12. We will presently show in discussing items Nos. 1 and 3 that the first defendant could not have had funds of his own. We agree with the finding of the lower Court that item No. 2 with its superstructure is a joint family property and that the oral release set up by the first defendant is not true.
13. Item No. 3. – It is a property in Chunnambukara Street comprised in T.S. Nos. 1117 and 1118. This item was purchased under three sale deeds Exhibit B-1 1 to B-1 3 dated 25th March, 1946, 27th July, 1946, and 23rd December, 1946 respectively in the name of the first defendant. Item No. 1 of A schedule is a house property with door No. 9 Anagalamman Koil Street, Chidambaram. This property was also purchased in the name of the first defendant under a sale deed Exhibit B-14 dated 25th June, 1949 for Rs. 4,000. The learned Subordinate Judge found that item No. 3 is a joint family property and that item No. 1 is the self-acquired property of the first defendant. In respect of these two items, it is the case of the first defendant that he purchased the properties with his own funds. It is the case of the plaintiff that the properties were purchased in the name of the first defendant as their father was afflicted with paralysis during that period and as the plaintiff had left the family having got employment in the Railways. It is his case that these two items were purchased with joint family funds and that the first defendant did not have money of his own. It is the evidence of the plaintiff that their father was afflicted with paralysis from 1946 and that it was in that year, he Was employed as a Clerk at Villupuram. The first defendant, though he would deny that the father was ill for about four years, admitted that his father had an attack of paralysis about five or six months prior to his death. It is, therefore, submitted by the plaintiff that as his father was ill and as he himself was away, items 1 and 3 were purchased in the name of the first defendant as he was with the father and looking after the affairs of the joint family business. The relationship between the plaintiff and the first defendant was cordial till November, 1957 when the plaintiff issued notice for partition. After the death of their father, the first defendant wrote a post card, Exhibit A-6 dated 12th April, 1951, asking the plaintiff to continue the family business in case he (first defendant) died. Though the plaintiff, was employed elsewhere from 1946 the joint family consisting of the plaintiff, the first defendant and their father, continued. Admittedly, the first defendant and the father were living together in the same house till the death of the latter in 1951. The first defendant admitted in his evidence that the soda business which was commenced in 1941 in a rented house by the father was flourishing and the business was shifted to item No. 1 in the plaint schedule and the business was stopped in 1949 and till then, it continued in the said premises. It is, therefore, clear that when items 1 and 3 were purchased, the joint family soda business was carried on. Similarly the cigar business conducted by his father which was commenced in 1935 continued till 1948. During this period, item 3 in the plaint schedule was purchased. The joint family funds should have been available at the time of the purchase of items 1 and 3. The first defendant admitted that he opened a soda factory at Thiruvidaimarudur in 1950 and that his business was wound up and later he started a soda factory at Chidambaram in 1951. Therefore, he could not have utilised the funds obtained from his soda business for the purchase of items 1 and 3. The first defendant would say that he was getting independent income unconnected with the joint family business by hiring four single bullock carts from 1940 onwards and that he was earning a net income of Rs. 10 per day from those carts. But in cross-examination, he stated that he was working for wages. In the year, 1940, the first defendant was aged about 18. It is not likely that he would have started an independent business while he was living with his father at that age. He would say that he borrowed moneys for the purpose of purchasing carts and bulls from got return of pro-notes after having discharged them. He admitted that those discharged pro-notes were not with him. He also admitted that he did not maintain accounts for the cart business.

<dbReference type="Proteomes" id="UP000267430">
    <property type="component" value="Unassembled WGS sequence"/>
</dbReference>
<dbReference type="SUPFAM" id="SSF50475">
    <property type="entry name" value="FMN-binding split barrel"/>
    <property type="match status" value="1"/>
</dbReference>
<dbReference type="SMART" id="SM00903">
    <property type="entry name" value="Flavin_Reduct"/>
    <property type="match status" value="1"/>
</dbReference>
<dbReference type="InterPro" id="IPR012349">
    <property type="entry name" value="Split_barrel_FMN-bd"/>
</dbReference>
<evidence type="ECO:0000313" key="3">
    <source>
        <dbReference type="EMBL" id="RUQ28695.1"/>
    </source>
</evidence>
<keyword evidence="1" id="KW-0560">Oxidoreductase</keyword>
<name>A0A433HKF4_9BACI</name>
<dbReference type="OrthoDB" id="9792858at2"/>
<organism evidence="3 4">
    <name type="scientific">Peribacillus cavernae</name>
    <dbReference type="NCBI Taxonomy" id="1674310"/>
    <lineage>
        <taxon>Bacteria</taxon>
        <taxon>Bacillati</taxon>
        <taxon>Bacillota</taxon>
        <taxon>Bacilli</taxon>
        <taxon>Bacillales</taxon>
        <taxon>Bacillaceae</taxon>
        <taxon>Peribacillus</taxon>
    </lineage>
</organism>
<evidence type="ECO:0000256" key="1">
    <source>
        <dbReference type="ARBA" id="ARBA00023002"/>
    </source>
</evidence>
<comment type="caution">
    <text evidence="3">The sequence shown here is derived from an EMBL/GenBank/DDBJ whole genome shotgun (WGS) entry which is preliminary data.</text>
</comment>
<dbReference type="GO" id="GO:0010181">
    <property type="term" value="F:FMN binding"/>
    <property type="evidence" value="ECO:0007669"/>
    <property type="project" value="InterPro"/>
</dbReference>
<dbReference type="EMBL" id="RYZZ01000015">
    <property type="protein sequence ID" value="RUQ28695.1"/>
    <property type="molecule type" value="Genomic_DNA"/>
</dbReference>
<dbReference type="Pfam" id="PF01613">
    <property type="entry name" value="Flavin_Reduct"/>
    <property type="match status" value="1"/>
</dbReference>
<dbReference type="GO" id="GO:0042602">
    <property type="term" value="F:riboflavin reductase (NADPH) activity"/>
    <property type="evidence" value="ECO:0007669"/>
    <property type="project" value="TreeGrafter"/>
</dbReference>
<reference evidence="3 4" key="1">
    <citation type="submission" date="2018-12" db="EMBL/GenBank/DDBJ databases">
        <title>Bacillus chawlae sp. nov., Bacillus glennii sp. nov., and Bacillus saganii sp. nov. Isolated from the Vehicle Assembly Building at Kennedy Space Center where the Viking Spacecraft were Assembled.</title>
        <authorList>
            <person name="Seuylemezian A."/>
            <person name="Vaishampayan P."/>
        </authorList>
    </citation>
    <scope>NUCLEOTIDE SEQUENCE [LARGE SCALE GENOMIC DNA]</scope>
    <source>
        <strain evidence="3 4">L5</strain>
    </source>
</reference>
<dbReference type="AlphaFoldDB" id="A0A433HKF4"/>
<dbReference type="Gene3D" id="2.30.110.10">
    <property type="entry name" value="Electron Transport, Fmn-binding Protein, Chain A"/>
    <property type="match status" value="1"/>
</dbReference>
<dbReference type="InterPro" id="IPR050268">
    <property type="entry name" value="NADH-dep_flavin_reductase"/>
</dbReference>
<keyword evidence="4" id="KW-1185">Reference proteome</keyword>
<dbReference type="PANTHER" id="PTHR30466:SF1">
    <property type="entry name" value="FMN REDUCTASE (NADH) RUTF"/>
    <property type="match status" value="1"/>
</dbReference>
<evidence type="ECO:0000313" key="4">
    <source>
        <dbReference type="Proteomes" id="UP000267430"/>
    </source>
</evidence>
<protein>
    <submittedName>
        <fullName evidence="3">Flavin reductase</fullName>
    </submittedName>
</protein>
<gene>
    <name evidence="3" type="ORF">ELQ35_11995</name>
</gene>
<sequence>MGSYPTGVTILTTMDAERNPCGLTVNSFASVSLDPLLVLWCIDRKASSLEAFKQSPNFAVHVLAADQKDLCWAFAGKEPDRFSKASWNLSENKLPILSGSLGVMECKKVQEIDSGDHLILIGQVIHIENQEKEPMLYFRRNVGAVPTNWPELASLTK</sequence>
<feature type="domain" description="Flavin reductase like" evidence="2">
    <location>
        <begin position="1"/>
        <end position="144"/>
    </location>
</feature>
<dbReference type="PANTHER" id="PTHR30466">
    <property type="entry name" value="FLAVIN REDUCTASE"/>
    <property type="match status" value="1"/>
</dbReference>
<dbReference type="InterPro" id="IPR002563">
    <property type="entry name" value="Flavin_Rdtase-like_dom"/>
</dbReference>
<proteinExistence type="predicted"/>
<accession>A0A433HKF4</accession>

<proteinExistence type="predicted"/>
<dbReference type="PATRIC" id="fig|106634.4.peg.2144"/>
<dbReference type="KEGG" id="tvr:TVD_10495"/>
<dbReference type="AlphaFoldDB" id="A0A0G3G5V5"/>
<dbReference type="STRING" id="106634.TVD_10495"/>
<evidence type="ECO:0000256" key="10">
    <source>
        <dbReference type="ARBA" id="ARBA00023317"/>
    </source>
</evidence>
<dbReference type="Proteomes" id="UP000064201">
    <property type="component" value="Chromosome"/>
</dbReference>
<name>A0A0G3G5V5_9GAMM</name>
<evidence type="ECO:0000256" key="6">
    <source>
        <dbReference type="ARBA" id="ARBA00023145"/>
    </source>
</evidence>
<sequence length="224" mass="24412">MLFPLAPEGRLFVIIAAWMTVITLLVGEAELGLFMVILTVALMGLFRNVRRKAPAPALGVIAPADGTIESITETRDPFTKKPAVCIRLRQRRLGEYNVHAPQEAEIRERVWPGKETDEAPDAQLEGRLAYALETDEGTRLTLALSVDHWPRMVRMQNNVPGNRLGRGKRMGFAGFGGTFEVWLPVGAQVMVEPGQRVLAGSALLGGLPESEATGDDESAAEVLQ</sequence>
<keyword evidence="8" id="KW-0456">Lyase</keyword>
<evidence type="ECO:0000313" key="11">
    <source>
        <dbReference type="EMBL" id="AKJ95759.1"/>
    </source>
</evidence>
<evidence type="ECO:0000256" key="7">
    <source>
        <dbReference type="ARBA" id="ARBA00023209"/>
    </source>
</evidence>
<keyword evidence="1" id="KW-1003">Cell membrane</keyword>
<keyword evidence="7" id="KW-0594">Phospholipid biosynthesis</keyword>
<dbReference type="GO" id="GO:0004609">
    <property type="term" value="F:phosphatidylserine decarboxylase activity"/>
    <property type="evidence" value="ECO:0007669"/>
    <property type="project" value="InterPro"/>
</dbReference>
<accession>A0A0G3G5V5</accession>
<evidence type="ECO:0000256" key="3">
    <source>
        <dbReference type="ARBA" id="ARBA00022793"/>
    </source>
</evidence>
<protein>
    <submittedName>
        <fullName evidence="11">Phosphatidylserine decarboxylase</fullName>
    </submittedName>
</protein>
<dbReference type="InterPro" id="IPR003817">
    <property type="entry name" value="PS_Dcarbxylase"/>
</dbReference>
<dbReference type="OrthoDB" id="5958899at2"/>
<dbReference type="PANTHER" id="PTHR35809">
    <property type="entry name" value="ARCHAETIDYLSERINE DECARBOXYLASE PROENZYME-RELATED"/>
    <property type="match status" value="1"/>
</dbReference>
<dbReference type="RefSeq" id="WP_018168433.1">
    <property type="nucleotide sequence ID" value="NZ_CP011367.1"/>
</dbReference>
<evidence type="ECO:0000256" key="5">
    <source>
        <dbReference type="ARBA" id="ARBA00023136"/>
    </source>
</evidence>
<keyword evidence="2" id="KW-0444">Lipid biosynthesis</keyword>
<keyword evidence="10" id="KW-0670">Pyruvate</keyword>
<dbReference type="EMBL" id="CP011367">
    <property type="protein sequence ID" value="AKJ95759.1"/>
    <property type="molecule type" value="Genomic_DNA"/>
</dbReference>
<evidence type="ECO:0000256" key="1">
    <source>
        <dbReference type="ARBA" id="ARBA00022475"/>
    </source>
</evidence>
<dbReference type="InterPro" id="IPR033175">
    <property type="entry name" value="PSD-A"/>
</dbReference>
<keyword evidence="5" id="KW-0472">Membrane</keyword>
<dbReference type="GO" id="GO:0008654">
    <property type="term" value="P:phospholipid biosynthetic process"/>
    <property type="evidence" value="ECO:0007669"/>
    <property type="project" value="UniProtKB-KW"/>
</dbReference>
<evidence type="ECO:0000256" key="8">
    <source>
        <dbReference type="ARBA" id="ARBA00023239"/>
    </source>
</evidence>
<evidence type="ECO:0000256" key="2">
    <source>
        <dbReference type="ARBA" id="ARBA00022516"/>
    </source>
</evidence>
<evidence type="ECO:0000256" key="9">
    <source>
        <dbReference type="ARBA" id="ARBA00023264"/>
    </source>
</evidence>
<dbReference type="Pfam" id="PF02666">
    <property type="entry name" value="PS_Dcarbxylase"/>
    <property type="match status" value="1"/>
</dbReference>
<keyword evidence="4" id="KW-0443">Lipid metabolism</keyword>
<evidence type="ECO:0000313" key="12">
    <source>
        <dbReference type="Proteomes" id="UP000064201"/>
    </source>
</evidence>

14. He filed an application in this Court to admit certain accounts alleged to have been maintained by him in respect of his cart business. It has been rightly pointed by the learned Counsel for the plaintiff that when the first defendant categorically admitted that he did not maintain accounts in respect of the cart business, the accounts sought to be now filed could not be true and that the application for admission of documents should be dismissed. In view of the admission made by the first defendant that he did not maintain accounts, we are not inclined to admit additional evidence. Apart from this, it is in evidence, which has been admitted also by the first defendant, that while doing soda business, the joint family owned carts for the purpose of carrying soda bottles from the factory to the shop and, therefore, even if there are stray accounts to show that carts were used for hire, it is not unlikely that such carts used for the soda business might have been occasionally used for hire also. It is significant to note that in his reply notice Exhibit A-12 dated 9th October, 1962, the first defendant had not mentioned anything about his having done independent business in hiring carts while he was a member of the joint family with his father and the first plaintiff.